Inclusive of a digital version of the Bahamian dollar, the Central Bank of The Bahamas has defined several evolved objectives for the Bahamian payments systems. On some levels The Bahamas is positioned to use new technology to accelerate this transformation. It brings into focus the need for new policies and regulatory reforms to address best practices in the digital supply of financial services, consumer protection in its multifaceted forms, cybersecurity, and more. There are multiple, complementary objectives within its digitization and reform initiatives.
- Making the payments system more efficient.
- Using technology to achieve more inclusive, cost affordable, even access to financial services, across all islands of The Bahamas; providing access that avoids discrimination on the basis of immigration or residency status.
- Strengthening national defenses against uses of the financial services infrastructure for money laundering and other illicit ends; including activities that thrive more easily in cash intensive environments.
Project Sand Dollar highlights
Through Project Sand Dollar, the central bank will develop and pilot a general purpose, digital version of the Bahamian dollar — that is, with both wholesale and retail applications. As the draft Central Bank Bill anticipates, the Bank would have statutory authority to issue currency in digital form and to develop regulations to govern the instrument.
The pilot would allow the Bank to enhance the digital system before it is deployed nationally. To stay focused on the challenges that an archipelago poses, and to tackle gaps in access to services in remote communities, Exuma has been identified as the pilot community. The Bank will also explore how to enlist other selected islands that have suppressed or no banking presence.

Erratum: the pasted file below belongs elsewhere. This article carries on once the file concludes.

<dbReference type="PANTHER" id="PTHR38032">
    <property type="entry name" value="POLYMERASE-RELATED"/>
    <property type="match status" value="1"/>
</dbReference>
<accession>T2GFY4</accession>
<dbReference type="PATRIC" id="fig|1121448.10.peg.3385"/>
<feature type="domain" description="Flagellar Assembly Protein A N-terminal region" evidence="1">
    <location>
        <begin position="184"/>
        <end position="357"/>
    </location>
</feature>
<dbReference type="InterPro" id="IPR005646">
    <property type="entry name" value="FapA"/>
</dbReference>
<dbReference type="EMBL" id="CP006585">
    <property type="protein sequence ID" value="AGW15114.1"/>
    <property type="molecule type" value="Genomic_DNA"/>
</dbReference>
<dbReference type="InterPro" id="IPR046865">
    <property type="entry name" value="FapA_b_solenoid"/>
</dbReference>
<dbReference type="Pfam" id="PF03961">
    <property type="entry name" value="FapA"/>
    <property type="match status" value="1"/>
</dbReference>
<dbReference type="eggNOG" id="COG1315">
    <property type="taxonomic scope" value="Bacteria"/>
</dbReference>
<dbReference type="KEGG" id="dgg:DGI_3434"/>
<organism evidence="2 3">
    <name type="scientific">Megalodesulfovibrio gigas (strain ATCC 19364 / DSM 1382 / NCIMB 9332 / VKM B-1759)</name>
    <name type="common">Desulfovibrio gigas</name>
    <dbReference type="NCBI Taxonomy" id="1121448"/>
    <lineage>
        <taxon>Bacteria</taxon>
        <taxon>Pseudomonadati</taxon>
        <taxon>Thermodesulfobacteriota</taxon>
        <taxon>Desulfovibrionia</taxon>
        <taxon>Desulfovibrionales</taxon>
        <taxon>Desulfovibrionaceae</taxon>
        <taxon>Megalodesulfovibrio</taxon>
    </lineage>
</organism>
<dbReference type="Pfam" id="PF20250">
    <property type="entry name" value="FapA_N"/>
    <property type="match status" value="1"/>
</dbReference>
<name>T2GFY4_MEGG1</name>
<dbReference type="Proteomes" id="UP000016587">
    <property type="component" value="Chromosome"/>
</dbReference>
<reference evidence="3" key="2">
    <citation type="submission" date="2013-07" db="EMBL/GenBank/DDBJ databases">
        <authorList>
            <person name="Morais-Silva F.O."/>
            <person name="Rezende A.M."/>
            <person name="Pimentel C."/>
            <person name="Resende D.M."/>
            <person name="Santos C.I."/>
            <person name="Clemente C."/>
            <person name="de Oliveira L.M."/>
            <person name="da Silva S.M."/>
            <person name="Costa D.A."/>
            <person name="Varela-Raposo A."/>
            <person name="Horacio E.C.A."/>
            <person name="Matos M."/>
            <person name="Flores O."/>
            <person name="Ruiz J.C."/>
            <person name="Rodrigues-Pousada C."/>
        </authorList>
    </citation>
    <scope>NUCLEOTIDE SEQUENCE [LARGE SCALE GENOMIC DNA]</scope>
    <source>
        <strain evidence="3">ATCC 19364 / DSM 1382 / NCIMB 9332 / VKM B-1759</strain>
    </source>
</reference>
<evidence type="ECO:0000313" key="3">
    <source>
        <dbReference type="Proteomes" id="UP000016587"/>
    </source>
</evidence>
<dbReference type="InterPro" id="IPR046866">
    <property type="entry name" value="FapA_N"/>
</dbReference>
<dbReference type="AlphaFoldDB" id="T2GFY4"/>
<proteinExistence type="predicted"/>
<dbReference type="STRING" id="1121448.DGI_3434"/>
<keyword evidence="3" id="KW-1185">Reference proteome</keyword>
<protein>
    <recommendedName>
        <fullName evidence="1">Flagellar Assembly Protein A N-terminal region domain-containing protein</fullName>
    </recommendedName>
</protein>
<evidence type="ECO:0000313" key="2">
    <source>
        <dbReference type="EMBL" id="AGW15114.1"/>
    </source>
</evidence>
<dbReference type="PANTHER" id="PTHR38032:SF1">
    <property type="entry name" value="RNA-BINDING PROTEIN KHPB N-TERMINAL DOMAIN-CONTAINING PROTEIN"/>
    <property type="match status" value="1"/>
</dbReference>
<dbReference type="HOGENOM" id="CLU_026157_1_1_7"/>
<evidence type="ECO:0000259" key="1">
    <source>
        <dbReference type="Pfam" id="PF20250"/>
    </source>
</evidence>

The digital representation of the B$ will be identical to, and not a separate version of the currency. It will align with all of the statutory rules that govern existing liabilities of the Central Bank; always exchanged at one for one with existing notes, coins and balances. The design will also incorporate best international practices around AML and CFT risks. Anonymity is not a feature. This framework will rely intimately on the national identify infrastructure, when permitting users to hold and exchange digital money.
At the onset, it will use KYC and identity features incorporated into the system design, and adopt the wider public identity system as it becomes available. A blockchain infrastructure has been proposed for the digital currency, with performance capabilities that would adequately satisfy the Central Bank’s requirements for swift processing of payments.
There will be an extensive public education process for all stakeholders potentially impacted by this transformation. Also, from the outset, this project will engage with banks and other payment services providers, so that interoperability standards can be perfected.